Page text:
Imperial College London - Press Release
• Researchers estimate malaria deaths could double in 2020 due to COVID-19
• 779,000 deaths if nets are not deployed and case-management is reduced
• Presumptively treating children with fever for malaria could save up to 178,000 lives if diagnostics unavailable and nets not distributed
Mosquito net distribution could help halve the number of deaths from malaria during the coronavirus outbreak in Africa, researchers say.
There are concerns that malaria control activities – such as distributing insecticidal nets – could be severely disrupted as a result of the pandemic.
Writing in Nature Medicine, Imperial’s COVID-19 Response Team estimate that malaria deaths could more than double in 2020 compared to 2019.
But swift action could substantially reduce the burden of malaria and prevent joint malaria and COVID-19 epidemics simultaneously overwhelming vulnerable health systems.
In the article the researchers estimate the impact of disruption of malaria prevention activities and other core health services under four different COVID-19 epidemic scenarios.
An estimated 228 million long-lasting insecticidal nets (LLINs) were due to be delivered across Sub-Saharan Africa this year, more than ever before. They estimate that if these mosquito nets are not deployed and preventative chemotherapy and case management is reduced by half for six months, there could be 779,000 malaria deaths in sub-Saharan Africa over 12 months.
If prevention activities were to stop during the outbreak, the team estimates that 200,000 deaths could still be prevented over six months if treatment of malaria is maintained.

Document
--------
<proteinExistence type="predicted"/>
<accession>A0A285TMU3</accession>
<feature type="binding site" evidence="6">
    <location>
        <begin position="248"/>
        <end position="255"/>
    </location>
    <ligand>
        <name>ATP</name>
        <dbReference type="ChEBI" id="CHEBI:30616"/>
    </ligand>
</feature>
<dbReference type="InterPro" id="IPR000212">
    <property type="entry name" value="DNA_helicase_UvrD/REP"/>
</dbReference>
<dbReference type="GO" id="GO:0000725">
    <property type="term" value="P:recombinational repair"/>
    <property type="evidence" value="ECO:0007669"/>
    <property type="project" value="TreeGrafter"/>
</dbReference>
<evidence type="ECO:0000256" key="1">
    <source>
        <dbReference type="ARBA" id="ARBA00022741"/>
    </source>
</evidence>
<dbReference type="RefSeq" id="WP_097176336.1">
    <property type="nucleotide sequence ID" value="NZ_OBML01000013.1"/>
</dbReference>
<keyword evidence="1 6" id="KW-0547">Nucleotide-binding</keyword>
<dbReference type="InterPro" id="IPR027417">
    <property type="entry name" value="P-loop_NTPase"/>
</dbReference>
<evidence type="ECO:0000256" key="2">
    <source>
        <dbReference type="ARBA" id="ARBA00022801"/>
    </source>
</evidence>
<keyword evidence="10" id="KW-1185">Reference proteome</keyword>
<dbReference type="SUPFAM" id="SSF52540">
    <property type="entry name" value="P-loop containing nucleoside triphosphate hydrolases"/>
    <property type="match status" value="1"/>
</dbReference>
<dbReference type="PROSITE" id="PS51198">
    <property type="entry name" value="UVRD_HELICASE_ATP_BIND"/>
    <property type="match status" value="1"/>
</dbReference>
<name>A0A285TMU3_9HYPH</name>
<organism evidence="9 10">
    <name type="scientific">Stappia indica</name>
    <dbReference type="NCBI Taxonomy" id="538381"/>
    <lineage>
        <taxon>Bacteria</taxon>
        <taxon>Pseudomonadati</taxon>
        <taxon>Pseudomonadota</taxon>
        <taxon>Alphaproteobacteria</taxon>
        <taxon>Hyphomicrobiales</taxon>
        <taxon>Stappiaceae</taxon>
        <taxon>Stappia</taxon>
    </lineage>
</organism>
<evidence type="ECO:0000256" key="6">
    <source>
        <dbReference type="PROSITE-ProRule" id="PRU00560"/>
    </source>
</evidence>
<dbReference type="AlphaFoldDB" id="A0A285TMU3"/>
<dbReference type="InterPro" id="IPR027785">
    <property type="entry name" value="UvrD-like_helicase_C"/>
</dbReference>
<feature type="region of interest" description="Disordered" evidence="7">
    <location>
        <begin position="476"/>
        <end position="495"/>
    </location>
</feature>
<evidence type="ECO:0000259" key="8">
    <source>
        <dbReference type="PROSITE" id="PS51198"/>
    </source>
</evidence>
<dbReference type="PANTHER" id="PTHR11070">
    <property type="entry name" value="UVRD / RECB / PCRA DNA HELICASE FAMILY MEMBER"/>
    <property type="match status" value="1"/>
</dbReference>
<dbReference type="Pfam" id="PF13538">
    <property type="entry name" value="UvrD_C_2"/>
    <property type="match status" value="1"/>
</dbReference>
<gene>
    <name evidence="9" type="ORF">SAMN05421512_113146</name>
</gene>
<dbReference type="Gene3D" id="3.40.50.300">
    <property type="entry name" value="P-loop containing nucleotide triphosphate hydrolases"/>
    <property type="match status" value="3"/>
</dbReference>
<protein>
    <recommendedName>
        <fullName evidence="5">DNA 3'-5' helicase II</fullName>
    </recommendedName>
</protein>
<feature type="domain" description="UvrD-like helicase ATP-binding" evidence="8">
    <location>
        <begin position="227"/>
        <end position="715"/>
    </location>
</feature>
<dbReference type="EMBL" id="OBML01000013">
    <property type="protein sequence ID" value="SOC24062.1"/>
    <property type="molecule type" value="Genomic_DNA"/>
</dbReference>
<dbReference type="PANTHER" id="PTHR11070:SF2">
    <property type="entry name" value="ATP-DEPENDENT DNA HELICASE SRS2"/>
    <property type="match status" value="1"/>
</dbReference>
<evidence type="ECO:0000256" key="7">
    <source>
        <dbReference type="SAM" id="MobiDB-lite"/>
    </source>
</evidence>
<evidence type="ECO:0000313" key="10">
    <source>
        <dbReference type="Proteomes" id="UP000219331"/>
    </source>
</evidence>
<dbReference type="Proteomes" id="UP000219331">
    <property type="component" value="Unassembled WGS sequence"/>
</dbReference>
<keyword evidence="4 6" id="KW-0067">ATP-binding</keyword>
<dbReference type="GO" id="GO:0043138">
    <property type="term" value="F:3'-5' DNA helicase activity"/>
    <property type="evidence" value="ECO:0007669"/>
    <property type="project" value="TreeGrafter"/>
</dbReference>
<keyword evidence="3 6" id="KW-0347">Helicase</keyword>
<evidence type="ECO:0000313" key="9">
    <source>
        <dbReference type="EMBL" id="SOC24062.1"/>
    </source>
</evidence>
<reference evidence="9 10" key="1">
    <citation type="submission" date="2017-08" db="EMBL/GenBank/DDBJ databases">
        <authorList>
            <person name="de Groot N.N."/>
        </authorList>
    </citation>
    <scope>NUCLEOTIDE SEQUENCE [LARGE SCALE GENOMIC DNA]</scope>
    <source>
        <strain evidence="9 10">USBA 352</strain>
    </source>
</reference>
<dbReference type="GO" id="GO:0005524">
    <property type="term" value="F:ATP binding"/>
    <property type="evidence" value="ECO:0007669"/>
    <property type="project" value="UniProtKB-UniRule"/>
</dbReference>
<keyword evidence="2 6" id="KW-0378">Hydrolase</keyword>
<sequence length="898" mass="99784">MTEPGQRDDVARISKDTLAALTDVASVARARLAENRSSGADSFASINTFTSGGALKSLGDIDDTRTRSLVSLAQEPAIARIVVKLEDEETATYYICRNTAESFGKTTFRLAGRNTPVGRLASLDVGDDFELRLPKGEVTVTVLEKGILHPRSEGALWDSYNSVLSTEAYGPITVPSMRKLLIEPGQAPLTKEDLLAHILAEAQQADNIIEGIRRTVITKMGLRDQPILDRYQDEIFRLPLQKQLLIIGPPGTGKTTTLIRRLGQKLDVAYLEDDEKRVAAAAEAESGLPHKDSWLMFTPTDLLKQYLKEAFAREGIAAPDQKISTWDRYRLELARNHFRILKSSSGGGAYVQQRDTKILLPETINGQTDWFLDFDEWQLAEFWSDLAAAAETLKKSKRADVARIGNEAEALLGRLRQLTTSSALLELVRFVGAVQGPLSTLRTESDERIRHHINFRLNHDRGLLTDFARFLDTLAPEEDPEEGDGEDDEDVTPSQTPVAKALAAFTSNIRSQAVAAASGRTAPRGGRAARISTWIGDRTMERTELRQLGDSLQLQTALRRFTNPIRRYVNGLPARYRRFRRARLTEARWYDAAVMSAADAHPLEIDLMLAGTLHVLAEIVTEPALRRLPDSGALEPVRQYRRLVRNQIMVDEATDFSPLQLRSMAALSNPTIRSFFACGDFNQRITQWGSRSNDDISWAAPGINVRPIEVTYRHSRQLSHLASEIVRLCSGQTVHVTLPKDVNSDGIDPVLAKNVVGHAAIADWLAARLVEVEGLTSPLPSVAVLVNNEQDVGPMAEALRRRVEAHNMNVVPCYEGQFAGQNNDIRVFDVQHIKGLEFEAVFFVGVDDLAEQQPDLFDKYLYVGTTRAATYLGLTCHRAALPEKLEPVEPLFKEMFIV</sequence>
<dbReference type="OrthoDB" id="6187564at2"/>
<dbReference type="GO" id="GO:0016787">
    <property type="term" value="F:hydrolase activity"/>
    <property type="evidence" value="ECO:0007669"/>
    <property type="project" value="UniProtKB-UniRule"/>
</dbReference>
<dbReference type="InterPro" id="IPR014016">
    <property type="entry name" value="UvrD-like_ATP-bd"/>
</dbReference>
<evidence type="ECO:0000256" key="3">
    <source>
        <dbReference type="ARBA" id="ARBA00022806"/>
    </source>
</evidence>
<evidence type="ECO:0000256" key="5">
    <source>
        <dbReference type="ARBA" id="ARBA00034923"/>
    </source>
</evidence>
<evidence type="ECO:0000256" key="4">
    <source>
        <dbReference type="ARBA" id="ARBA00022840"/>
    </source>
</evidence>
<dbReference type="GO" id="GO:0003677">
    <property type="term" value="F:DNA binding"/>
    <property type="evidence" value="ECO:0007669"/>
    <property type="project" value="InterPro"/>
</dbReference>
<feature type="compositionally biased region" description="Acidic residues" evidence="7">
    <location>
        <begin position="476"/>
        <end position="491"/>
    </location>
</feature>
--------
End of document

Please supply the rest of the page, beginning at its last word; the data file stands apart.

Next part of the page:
The researchers recommend that routine distributions of LLINs should be prioritised alongside maintaining access to antimalarial treatment and the use of chemoprevention to prevent substantial malaria epidemics.
Treating children with fever:
Fever is a symptom of both COVID-19 and malaria, which can potentially confuse diagnosis in settings with limited testing for both diseases.
The researchers say that simple age-based guidelines could substantially help reduce malaria burden if malaria tests are unavailable.
They estimate that presumptive malaria treatment of 70% of children under the age of 15, who present with a fever, could save 178,000 lives in the next year.
Dr Thomas Churcher, from Imperial’s School of Public Health, said: “It is vitally important to get malaria prevention measures out now to reduce the pressure on health systems as COVID-19 cases increase.”
Okefu Oyale Okoko, Deputy Director/Head Integrated Vector Management Branch National Malaria Elimination Programme (NMEP) Public Health Department Federal Ministry of Health Abuja, said: “In the face of COVID-19 it will still be important to ensure vector control interventions continue to be deployed as much as possible in order to not only sustain the gains already made in malaria elimination but ensure we do not have a resurgence in malaria.”
James Whiting, Executive Director, Malaria No More UK said: "The efforts to maintain net campaigns across Sub-Saharan Africa are absolutely vital. We know how to prevent, track and treat malaria, but the strain Covid-19 puts on health systems risks hard fought for progress. This important modelling is a reminder that efforts to end malaria sit on a knife edge. Protecting people against Covid-19 cannot be pursued in isolation. Governments must see maintaining efforts against malaria as a core part of pandemic preparedness or risk a catastrophic domino effect.”
For more information contact: Stephen Johns Imperial College London email@example.com +44 (0) 20 7594 9531 +44 (0) 7792 657226